First Gray Whale Spotted in SoCal

The availability of live squid is making for some excellent wintertime surface fishing, while gray whales start their 12,000-mile journey.

The first reported sighting of a gray whale took place aboard the Sum Fun earlier this week near Dana Point. Pacific gray whales migrate more than 12,000 miles each fall and winter from Arctic waters to Baja California's lagoons for the calving and nursing season. Gray whales' feeding pattern is unique among whales—the giant mammals turn on their sides and scoop up sand from the sea floor, filtering out everything except krill and bottom-dwelling crustaceans.

Alisa Schulman-Janiger, a researcher in charge of the annual ASC-LA Gray Whale Census and Behavior Project from the Point Vicente Interpretive Center on the Palos Verdes Peninsula, needs volunteers for this year's Census and Behavior project. Orientation meetings will be held Saturday and Sunday at 10 a.m. at the Point Vicente Interpretive Center. For more information, contact Schulman-Janiger at 310-519-8963 or Janiger@cox.net.

Fishing booms in Orange County, Long Beach

Fishing in Orange County and Long Beach has been excellent lately.

The half-day boat Clemente out of Dana Wharf Sportfishing caught 100 sand bass recently, while the three-quarter-day Sum Fun registered a mixed bag catch of calico bass, sand bass, sheephead and perch.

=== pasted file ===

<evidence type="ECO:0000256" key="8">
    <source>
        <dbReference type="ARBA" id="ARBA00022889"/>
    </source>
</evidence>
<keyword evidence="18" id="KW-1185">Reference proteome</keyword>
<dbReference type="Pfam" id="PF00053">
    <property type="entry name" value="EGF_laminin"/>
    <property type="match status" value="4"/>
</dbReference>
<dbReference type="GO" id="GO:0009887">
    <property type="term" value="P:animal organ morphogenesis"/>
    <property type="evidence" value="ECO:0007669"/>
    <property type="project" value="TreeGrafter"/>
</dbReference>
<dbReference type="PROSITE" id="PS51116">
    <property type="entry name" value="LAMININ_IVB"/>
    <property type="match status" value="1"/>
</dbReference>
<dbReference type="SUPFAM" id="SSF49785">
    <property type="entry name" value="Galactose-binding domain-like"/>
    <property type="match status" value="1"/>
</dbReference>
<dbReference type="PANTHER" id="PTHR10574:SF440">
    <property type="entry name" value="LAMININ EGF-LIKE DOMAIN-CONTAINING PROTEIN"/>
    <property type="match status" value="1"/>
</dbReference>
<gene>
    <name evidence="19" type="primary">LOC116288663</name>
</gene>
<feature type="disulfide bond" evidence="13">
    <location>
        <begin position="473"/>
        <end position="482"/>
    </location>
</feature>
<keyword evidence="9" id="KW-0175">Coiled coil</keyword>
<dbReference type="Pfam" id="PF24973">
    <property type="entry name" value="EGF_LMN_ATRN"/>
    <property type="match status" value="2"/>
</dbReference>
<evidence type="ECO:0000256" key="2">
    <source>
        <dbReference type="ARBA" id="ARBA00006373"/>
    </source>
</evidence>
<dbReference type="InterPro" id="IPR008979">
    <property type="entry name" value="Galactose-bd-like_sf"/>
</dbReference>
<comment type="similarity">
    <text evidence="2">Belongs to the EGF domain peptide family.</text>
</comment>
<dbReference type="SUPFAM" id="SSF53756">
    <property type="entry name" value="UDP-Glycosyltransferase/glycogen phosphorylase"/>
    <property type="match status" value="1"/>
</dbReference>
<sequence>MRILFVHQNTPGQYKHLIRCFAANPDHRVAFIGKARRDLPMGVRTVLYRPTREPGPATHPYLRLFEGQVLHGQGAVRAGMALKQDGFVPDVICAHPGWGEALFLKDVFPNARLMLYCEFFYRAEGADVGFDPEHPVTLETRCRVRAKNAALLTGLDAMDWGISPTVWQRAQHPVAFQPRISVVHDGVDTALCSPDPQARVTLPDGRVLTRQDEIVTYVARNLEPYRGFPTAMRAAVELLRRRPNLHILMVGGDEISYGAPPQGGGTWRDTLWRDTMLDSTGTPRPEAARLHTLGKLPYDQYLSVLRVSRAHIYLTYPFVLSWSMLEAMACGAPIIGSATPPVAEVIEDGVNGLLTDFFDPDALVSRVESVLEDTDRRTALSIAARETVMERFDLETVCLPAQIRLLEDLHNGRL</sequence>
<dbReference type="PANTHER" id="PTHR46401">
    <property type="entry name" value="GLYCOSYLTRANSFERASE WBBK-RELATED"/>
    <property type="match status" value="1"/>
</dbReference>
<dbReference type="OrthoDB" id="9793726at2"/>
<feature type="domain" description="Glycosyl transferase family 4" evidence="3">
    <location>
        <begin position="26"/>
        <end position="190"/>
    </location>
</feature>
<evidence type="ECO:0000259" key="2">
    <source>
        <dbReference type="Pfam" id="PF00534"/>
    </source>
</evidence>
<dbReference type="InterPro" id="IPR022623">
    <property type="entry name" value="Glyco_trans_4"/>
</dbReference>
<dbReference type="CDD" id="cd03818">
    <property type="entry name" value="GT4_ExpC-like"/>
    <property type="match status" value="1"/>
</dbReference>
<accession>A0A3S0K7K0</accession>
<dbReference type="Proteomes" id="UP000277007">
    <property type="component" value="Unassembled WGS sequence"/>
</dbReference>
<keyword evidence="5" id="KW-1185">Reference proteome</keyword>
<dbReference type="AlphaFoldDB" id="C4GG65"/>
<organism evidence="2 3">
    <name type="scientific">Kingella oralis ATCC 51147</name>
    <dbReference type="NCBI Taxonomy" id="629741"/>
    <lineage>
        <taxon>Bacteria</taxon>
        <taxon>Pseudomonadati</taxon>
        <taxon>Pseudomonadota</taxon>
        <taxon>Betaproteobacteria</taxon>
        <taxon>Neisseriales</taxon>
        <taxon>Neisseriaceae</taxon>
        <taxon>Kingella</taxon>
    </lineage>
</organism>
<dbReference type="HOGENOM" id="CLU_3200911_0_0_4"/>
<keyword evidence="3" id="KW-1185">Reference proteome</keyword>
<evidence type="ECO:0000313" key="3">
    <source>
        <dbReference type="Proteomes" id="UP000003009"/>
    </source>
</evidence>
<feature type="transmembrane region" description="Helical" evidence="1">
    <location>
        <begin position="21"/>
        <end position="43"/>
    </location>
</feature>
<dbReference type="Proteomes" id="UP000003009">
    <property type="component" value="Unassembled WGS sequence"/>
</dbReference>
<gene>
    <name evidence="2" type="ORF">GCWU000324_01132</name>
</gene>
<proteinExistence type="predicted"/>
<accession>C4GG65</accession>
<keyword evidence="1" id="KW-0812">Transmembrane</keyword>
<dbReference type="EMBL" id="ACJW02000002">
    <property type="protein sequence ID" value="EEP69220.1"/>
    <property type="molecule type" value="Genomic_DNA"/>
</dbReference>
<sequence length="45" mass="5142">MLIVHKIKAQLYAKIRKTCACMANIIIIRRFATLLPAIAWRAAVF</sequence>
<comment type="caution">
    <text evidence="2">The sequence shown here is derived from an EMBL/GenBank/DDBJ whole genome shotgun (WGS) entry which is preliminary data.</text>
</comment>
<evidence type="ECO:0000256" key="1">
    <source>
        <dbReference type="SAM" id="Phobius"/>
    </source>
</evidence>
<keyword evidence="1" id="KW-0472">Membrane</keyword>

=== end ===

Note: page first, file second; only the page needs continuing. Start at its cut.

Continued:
San Juan Capistrano resident Joey Engel, who was on the Sum Fun, posted on Facebook about epic fishing. He said small strips of squid really worked well for catching sheephead.

Don Ashley from Pierpoint Landing is also reporting good local bass fishing at times on the local wrecks off Long Beach while halibut continue to be taken inside Long Beach Harbor with great regularity.

Because most of the bass biting are taken on wrecks, 25- to 40-pound test line is advisable. You really need to pull hard on these bass to get them out of an environment that is not very kind to fishing line.

There have also been some nice halibut taken recently. On Tuesday, the Landing reported that 55 anglers on two boats caught 64 calico bass and 181 sand bass, among other rockfish. The winter catch was arguably better than the summertime bite.

Rockfish still hanging around

The Santa Monica Bay has also been a good venue for rockfish.

Marina del Rey Sportfishing continues to catch a mix of sand bass and rockfish with some nice lingcod from time to time. On Tuesday, the Spitfire reported that 14 anglers caught limits of sculpin, near limits of rockfish and five nice lingcod.

While rockfish catches continue to dominate the Southern California scene, anglers can still take advantage of good surface fishing. Watch the weather as another front is headed our way for this weekend.

Quick bites

  • The half-day boat Redondo Special out of is running a weekday special of only $30 per person. Redondo Sportfishing is also offering a month of free fishing to the angler who catches the largest lingcod in November.
  • The abundance of live squid for bait is making for some excellent wintertime surface fishing and may well be tied in to the cooler water temperatures that have prevailed for the past two years in our local waters. The commercial squid quota was met for the first time ever in 2010. This year, the quota will be met a month earlier on Nov. 18.


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